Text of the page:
It was early afternoon on a gorgeous Spring Saturday in New Orleans and the days were just starting to feel warm, but not quite hot enough to have you dripping sweat after only dragging yourself off the couch long enough to get a nice, cold drink from the fridge. Shalom and I were lounging on the front porch of her half of a shotgun double on S. Saratoga Street, smoking cigarettes and sipping on our first cocktail of the day while watching the world roll by.
It wasn’t long before we began to notice the strong scent of cooking coming from the other half of the house. As we sat there pondering what her neighbor was doing up so early (she worked night shifts in a nursing home), the tantalizing aroma just got stronger and stronger until my mouth was watering and Shalom’s stomach began rumbling quite audibly. After a couple of hours, people passing by on the street would stop in front of the house, inhale deeply and inquire politely if there was a party going on. One laughing man on a bike said he smelled the food several blocks away and just followed his nose! We were just about ready to go next door, knock on the door and beg for scraps of whatever it was her neighbor was cooking, when the door opened on its own.
Miss Mary was a tall, older Creole woman with a commanding presence, brooking no nonsense from anyone, but always ready with a smile. She came out onto the porch knuckling her back and breathing in the afternoon air and we watched her, patiently waiting for her to notice us. I couldn’t hold back any longer and blurted, “Miss Mary, what on heaven and earth have you been cooking in there?” She laughed and told us she was preparing food for a party later that night in honor of her nieces 18th birthday. Apparently, it was being held in the basement of a community center nearby and that hundreds of family and friends would be attending.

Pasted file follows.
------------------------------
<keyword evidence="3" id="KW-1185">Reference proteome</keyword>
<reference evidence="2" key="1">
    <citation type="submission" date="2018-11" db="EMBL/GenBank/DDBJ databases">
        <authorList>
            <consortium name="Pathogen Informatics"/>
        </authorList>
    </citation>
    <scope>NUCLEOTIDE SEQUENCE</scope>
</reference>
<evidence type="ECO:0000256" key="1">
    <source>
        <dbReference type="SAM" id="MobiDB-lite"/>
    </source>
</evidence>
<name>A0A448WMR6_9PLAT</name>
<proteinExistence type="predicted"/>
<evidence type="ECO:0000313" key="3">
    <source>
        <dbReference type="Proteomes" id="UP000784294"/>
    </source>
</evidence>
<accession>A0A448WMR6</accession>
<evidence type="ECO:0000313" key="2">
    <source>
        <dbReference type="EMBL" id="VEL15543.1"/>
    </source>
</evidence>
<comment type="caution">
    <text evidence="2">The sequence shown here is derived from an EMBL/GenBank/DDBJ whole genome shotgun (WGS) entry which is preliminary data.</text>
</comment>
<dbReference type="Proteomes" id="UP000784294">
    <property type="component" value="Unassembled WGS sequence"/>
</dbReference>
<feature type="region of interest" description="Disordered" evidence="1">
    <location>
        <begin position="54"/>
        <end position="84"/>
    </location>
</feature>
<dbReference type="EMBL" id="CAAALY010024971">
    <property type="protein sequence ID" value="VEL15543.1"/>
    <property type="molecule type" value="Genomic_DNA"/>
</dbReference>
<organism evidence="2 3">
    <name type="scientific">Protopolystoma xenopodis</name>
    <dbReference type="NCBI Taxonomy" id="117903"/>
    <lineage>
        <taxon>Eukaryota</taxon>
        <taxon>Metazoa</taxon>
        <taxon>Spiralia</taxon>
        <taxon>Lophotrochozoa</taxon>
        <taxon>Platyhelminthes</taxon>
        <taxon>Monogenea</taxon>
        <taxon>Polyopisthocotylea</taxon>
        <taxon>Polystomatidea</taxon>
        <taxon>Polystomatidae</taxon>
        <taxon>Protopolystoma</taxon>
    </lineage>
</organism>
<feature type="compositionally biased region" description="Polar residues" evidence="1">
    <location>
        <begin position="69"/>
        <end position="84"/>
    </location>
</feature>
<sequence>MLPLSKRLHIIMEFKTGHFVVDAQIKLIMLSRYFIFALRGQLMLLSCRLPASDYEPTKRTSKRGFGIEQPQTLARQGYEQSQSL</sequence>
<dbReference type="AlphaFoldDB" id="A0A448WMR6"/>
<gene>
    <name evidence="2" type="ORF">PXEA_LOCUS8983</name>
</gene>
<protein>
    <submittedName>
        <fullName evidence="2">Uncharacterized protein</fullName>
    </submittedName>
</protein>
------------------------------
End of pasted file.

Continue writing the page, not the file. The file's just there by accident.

With a wave of her hand, she invited us inside to see what she was preparing. In Miss Mary’s tiny kitchen, every available space was covered with food. There were layers of cookie sheets loaded with barbecue pork ribs and a huge, bubbling pot was on the stove filled with cooking oil, frying up the final batch of chicken wings and thighs. Large mixing bowls filled to the brim with potato salad covered the dining room table along with at least six, long Pyrex of dishes macaroni & cheese sitting side-by-side and several large pots of cooked rice rested on the hardwood floor. She even opened her oven to reveal four, gorgeous sweet potato pies glistening with a shiny, sugar crust that were almost done.
Basking in our awe and an image of confidence in her obvious culinary prowess, Miss Mary closed the oven door, turned to us and said, “Why don’t you girls come along?”
We brought up our hands in protest, professing it wouldn’t be right for us to crash a family event, stating that no one there but her would know us and we wouldn’t want to cause any trouble, but thank you so kindly for inviting us…but all to no avail. “I insist,” Miss Mary said, “you two young ladies will be my guests and no one will say otherwise when you’re with me, don’t you worry about it.”